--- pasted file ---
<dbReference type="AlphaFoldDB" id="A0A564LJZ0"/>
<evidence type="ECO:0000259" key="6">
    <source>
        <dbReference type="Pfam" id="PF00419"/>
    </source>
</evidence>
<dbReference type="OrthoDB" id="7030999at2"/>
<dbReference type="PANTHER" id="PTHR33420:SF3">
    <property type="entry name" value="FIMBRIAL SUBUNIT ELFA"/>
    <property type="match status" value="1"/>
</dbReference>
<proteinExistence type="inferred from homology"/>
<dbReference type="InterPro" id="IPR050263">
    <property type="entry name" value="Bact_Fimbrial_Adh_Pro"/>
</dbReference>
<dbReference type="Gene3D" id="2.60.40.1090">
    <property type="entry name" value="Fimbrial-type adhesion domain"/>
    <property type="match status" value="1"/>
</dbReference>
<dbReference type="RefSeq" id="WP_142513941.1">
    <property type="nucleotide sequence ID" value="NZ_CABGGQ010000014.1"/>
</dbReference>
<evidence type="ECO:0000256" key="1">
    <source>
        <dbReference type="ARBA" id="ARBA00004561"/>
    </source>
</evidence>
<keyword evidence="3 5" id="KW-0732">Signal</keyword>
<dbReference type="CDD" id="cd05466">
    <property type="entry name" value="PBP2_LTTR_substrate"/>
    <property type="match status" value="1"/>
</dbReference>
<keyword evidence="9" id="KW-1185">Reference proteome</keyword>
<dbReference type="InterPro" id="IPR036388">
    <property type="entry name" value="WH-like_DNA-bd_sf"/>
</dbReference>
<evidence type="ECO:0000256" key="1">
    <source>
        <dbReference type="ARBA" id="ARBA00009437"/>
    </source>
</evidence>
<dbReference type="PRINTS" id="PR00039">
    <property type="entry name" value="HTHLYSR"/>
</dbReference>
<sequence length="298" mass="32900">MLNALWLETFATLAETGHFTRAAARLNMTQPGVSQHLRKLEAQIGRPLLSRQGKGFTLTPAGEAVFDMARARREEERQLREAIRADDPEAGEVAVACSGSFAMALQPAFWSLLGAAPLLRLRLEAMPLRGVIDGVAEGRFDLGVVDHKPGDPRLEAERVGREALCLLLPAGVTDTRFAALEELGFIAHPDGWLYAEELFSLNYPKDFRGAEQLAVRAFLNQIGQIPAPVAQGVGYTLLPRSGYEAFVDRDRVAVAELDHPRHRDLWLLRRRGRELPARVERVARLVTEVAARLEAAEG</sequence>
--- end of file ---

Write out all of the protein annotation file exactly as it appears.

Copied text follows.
<dbReference type="AlphaFoldDB" id="A0A564LJZ0"/>
<evidence type="ECO:0000259" key="6">
    <source>
        <dbReference type="Pfam" id="PF00419"/>
    </source>
</evidence>
<dbReference type="OrthoDB" id="7030999at2"/>
<dbReference type="PANTHER" id="PTHR33420:SF3">
    <property type="entry name" value="FIMBRIAL SUBUNIT ELFA"/>
    <property type="match status" value="1"/>
</dbReference>
<proteinExistence type="inferred from homology"/>
<dbReference type="InterPro" id="IPR050263">
    <property type="entry name" value="Bact_Fimbrial_Adh_Pro"/>
</dbReference>
<dbReference type="Gene3D" id="2.60.40.1090">
    <property type="entry name" value="Fimbrial-type adhesion domain"/>
    <property type="match status" value="1"/>
</dbReference>
<dbReference type="RefSeq" id="WP_142513941.1">
    <property type="nucleotide sequence ID" value="NZ_CABGGQ010000014.1"/>
</dbReference>
<evidence type="ECO:0000256" key="1">
    <source>
        <dbReference type="ARBA" id="ARBA00004561"/>
    </source>
</evidence>
<keyword evidence="3 5" id="KW-0732">Signal</keyword>
<dbReference type="CDD" id="cd05466">
    <property type="entry name" value="PBP2_LTTR_substrate"/>
    <property type="match status" value="1"/>
</dbReference>
<keyword evidence="9" id="KW-1185">Reference proteome</keyword>
<dbReference type="InterPro" id="IPR036388">
    <property type="entry name" value="WH-like_DNA-bd_sf"/>
</dbReference>
<evidence type="ECO:0000256" key="1">
    <source>
        <dbReference type="ARBA" id="ARBA00009437"/>
    </source>
</evidence>
<dbReference type="PRINTS" id="PR00039">
    <property type="entry name" value="HTHLYSR"/>
</dbReference>
<sequence length="298" mass="32900">MLNALWLETFATLAETGHFTRAAARLNMTQPGVSQHLRKLEAQIGRPLLSRQGKGFTLTPAGEAVFDMARARREEERQLREAIRADDPEAGEVAVACSGSFAMALQPAFWSLLGAAPLLRLRLEAMPLRGVIDGVAEGRFDLGVVDHKPGDPRLEAERVGREALCLLLPAGVTDTRFAALEELGFIAHPDGWLYAEELFSLNYPKDFRGAEQLAVRAFLNQIGQIPAPVAQGVGYTLLPRSGYEAFVDRDRVAVAELDHPRHRDLWLLRRRGRELPARVERVARLVTEVAARLEAAEG</sequence>